(Last Updated On: March 21, 2020)
Definition of Terms
- Line coding is the process of converting digital data to a digital signal.
- Line coding methods must eliminate the dc component and provide a means of synchronization between the sender and the receiver.
- NRZ, RZ, Manchester, and differential Manchester encoding are the most popular polar encoding methods.
- AMI is a popular bipolar encoding method.
- In NRZ-L the level of the voltage determines the value of the bit. In NRZ-I the inversion or the lack of inversion determines the value of the bit.
- NRZ-L and NRZ-I both have an average signal rate of N/2 Bd.
- NRZ-L and NRZ-I both have a DC component problem.
- In Manchester and differential Manchester encoding, the transition at the middle of the bit is used for synchronization.
- The minimum bandwidth of Manchester and differential Manchester is 2 times that of NRZ.
- In bipolar encoding, we use three levels: positive, zero, and negative.
- Block coding provides redundancy to ensure synchronization and inherent errordetection. Block coding is normally referred to as mB/nB coding; it replaces each m-bit group with an n-bit group.
- In mBnL schemes, a pattern of m data elements is encoded as a pattern of n signal elements in which 2m ≤ Ln.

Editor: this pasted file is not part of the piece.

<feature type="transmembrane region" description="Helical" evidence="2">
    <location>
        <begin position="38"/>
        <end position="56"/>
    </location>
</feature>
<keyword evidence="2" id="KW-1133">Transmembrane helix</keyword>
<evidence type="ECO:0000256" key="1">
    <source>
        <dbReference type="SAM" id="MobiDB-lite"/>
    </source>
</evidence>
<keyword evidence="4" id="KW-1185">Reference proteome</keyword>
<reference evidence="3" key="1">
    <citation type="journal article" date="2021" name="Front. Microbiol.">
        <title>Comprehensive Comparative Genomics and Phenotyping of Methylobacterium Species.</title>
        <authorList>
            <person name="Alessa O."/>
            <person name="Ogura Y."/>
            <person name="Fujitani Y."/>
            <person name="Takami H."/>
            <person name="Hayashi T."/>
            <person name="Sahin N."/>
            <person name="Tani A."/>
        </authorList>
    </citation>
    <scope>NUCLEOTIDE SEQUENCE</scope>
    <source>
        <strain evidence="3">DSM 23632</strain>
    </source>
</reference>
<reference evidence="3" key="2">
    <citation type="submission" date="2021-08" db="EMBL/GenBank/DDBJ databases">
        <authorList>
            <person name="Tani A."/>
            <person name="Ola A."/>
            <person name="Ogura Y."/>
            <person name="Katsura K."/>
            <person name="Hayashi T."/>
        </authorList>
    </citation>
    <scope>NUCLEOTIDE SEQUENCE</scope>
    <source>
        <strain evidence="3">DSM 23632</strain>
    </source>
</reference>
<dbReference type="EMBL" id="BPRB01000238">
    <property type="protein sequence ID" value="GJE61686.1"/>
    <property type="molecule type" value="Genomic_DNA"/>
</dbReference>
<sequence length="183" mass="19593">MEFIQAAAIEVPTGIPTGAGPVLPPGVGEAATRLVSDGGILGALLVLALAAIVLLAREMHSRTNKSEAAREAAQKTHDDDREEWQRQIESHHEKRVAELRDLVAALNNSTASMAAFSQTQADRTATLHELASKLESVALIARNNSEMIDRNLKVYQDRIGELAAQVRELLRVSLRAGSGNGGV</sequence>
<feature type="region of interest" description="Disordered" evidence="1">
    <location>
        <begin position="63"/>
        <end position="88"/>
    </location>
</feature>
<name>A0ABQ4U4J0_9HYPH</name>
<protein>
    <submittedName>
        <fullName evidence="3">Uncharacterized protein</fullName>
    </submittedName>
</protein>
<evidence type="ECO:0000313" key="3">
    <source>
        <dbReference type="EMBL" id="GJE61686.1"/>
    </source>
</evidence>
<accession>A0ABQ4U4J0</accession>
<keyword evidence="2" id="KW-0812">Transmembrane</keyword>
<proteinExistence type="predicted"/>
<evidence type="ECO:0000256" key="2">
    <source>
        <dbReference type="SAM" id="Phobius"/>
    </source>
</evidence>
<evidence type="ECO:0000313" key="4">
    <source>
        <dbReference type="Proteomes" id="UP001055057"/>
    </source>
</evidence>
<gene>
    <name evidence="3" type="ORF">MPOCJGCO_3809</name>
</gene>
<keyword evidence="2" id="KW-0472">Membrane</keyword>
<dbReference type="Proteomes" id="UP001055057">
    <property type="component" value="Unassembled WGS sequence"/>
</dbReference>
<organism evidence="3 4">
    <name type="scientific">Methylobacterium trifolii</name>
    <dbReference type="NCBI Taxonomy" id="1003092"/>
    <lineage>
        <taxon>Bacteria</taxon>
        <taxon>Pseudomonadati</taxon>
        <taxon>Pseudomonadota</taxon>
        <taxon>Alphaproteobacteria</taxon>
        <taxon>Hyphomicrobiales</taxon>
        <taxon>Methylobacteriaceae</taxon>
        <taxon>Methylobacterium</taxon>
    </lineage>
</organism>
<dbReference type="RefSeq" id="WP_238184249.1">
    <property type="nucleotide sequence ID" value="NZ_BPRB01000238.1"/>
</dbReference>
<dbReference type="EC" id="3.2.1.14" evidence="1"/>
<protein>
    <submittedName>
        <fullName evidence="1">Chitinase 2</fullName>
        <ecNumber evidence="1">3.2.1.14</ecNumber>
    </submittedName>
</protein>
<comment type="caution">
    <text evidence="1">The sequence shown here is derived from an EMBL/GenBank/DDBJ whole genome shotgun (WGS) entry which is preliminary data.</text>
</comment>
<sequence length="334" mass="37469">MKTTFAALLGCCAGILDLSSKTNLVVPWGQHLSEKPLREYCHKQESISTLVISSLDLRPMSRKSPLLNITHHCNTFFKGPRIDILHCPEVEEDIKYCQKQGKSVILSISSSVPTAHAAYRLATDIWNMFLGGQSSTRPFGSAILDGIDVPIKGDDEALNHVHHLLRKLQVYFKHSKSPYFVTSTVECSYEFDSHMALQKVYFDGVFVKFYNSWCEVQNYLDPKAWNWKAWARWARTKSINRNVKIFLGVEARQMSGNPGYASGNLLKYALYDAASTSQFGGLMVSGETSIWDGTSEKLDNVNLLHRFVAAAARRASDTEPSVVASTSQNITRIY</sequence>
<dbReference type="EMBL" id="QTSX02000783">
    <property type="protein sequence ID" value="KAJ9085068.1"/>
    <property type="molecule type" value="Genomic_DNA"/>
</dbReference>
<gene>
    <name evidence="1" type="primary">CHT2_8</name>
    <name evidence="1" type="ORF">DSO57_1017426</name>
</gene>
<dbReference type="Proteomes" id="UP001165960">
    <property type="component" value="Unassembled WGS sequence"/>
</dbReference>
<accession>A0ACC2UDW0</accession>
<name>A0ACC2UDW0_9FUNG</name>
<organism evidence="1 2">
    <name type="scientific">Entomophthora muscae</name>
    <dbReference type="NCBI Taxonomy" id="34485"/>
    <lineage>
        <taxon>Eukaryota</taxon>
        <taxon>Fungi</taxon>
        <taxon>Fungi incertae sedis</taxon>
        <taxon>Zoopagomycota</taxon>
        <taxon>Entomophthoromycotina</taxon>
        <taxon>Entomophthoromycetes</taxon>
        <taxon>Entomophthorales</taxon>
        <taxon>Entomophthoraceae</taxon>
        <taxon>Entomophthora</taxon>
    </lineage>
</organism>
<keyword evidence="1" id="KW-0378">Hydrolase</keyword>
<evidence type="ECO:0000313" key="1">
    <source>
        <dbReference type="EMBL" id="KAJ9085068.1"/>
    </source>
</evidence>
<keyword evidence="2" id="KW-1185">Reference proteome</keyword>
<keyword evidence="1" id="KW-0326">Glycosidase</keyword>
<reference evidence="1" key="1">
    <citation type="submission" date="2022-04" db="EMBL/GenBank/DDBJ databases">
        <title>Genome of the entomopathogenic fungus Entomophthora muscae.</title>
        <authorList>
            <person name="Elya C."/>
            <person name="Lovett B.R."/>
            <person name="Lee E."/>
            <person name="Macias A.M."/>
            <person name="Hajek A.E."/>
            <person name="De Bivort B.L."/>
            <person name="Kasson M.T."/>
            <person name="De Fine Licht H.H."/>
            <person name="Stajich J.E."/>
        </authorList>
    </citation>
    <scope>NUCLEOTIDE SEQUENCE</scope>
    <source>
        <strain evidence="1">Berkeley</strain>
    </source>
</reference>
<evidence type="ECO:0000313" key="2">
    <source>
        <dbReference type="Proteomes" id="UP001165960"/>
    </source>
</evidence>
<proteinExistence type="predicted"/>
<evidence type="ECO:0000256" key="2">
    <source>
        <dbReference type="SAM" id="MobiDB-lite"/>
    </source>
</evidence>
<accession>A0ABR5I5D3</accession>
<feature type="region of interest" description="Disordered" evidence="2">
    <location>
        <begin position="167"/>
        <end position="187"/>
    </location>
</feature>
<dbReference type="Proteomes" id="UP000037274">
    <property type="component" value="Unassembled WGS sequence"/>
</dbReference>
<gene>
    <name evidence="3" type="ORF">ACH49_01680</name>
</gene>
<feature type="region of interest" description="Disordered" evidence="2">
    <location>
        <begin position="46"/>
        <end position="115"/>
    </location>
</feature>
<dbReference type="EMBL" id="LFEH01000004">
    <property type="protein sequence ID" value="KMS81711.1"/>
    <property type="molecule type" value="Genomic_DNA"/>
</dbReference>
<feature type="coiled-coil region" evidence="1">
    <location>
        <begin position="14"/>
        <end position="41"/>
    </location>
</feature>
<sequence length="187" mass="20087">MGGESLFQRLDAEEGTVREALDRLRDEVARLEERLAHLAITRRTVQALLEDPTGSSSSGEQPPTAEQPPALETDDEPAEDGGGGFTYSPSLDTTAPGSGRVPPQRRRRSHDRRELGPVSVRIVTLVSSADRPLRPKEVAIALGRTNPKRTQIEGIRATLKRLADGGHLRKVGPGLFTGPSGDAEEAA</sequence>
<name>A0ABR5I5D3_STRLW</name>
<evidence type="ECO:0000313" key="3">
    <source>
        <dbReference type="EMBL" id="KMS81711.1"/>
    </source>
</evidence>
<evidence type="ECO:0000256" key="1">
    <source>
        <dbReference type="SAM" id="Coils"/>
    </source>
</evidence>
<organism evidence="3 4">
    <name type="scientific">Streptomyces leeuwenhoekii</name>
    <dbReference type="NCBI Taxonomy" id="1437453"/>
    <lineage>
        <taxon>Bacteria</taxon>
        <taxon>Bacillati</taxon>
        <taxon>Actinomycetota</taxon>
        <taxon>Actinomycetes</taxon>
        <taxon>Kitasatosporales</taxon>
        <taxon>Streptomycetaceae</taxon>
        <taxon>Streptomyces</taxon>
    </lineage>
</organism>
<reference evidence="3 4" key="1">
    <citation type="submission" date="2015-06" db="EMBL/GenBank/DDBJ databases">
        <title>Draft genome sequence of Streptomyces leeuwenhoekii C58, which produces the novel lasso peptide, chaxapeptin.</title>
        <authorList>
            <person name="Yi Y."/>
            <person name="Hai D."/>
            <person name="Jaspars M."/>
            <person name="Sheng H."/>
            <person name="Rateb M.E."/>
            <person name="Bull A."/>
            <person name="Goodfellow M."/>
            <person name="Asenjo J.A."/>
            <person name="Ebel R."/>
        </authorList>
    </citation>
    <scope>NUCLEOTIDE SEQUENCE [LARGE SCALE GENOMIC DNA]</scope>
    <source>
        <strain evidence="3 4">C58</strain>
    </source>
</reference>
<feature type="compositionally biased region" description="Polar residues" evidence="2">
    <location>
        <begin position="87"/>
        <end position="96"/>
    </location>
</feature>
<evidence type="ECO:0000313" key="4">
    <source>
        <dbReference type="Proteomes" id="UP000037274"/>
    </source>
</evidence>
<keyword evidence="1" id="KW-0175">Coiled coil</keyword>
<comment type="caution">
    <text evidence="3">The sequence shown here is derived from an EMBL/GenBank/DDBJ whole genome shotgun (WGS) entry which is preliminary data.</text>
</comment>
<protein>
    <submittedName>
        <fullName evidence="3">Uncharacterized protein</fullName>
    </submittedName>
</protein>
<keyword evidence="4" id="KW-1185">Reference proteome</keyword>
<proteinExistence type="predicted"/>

- Block coding can improve the performance of line coding through redundancy and error correction.
- Block coding involves grouping the bits, substitution, and line coding.
- Block coding is normally referred to as mB/nB coding; it replaces each m-bit group with an n-bit group.
- B8ZS substitutes eight consecutive zeros with 000VB0VB.
- HDB3 substitutes four consecutive zeros with 000V or B00V depending on the number of nonzero pulses after the last substitution.
- Scrambling provides synchronization without increasing the number of bits. Two common scrambling techniques are B8ZS and HDB3.
- The number of different values allowed in a signal is the signal level. The number of symbols that represent data is the data level.
- Bit rate is a function of the pulse rate and data level.
- The most common technique to change an analog signal to digital data (digitization) is called pulse code modulation (PCM).